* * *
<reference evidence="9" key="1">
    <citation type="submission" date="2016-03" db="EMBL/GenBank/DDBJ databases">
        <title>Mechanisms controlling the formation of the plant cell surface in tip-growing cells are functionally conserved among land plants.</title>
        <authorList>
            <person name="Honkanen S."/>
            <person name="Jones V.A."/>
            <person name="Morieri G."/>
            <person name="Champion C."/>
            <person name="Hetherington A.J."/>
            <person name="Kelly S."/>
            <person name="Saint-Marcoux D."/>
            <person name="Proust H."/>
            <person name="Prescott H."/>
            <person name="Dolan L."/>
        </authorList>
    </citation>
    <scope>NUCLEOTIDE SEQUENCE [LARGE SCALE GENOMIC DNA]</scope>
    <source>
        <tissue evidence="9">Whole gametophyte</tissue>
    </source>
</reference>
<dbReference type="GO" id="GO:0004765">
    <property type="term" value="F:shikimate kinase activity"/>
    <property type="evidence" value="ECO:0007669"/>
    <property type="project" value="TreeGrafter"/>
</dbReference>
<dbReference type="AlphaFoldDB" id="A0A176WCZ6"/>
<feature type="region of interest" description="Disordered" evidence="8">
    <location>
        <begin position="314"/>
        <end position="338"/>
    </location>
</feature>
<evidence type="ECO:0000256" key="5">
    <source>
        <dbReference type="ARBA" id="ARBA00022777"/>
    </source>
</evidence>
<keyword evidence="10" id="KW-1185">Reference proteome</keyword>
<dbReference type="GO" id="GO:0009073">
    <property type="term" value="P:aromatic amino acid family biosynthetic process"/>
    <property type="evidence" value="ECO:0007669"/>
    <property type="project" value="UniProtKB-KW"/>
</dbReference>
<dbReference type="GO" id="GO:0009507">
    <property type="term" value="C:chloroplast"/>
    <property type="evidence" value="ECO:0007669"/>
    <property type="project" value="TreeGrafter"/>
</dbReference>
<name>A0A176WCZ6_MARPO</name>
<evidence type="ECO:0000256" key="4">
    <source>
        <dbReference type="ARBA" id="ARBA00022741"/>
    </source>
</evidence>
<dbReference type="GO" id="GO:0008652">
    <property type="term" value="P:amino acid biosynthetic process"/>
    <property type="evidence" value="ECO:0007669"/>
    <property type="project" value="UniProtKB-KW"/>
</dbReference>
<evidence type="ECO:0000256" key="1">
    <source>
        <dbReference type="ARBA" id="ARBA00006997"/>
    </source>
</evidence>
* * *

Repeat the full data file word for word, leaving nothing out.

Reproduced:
<reference evidence="9" key="1">
    <citation type="submission" date="2016-03" db="EMBL/GenBank/DDBJ databases">
        <title>Mechanisms controlling the formation of the plant cell surface in tip-growing cells are functionally conserved among land plants.</title>
        <authorList>
            <person name="Honkanen S."/>
            <person name="Jones V.A."/>
            <person name="Morieri G."/>
            <person name="Champion C."/>
            <person name="Hetherington A.J."/>
            <person name="Kelly S."/>
            <person name="Saint-Marcoux D."/>
            <person name="Proust H."/>
            <person name="Prescott H."/>
            <person name="Dolan L."/>
        </authorList>
    </citation>
    <scope>NUCLEOTIDE SEQUENCE [LARGE SCALE GENOMIC DNA]</scope>
    <source>
        <tissue evidence="9">Whole gametophyte</tissue>
    </source>
</reference>
<dbReference type="GO" id="GO:0004765">
    <property type="term" value="F:shikimate kinase activity"/>
    <property type="evidence" value="ECO:0007669"/>
    <property type="project" value="TreeGrafter"/>
</dbReference>
<dbReference type="AlphaFoldDB" id="A0A176WCZ6"/>
<feature type="region of interest" description="Disordered" evidence="8">
    <location>
        <begin position="314"/>
        <end position="338"/>
    </location>
</feature>
<evidence type="ECO:0000256" key="5">
    <source>
        <dbReference type="ARBA" id="ARBA00022777"/>
    </source>
</evidence>
<keyword evidence="10" id="KW-1185">Reference proteome</keyword>
<dbReference type="GO" id="GO:0009073">
    <property type="term" value="P:aromatic amino acid family biosynthetic process"/>
    <property type="evidence" value="ECO:0007669"/>
    <property type="project" value="UniProtKB-KW"/>
</dbReference>
<dbReference type="GO" id="GO:0009507">
    <property type="term" value="C:chloroplast"/>
    <property type="evidence" value="ECO:0007669"/>
    <property type="project" value="TreeGrafter"/>
</dbReference>
<name>A0A176WCZ6_MARPO</name>
<evidence type="ECO:0000256" key="4">
    <source>
        <dbReference type="ARBA" id="ARBA00022741"/>
    </source>
</evidence>
<dbReference type="GO" id="GO:0008652">
    <property type="term" value="P:amino acid biosynthetic process"/>
    <property type="evidence" value="ECO:0007669"/>
    <property type="project" value="UniProtKB-KW"/>
</dbReference>
<evidence type="ECO:0000256" key="1">
    <source>
        <dbReference type="ARBA" id="ARBA00006997"/>
    </source>
</evidence>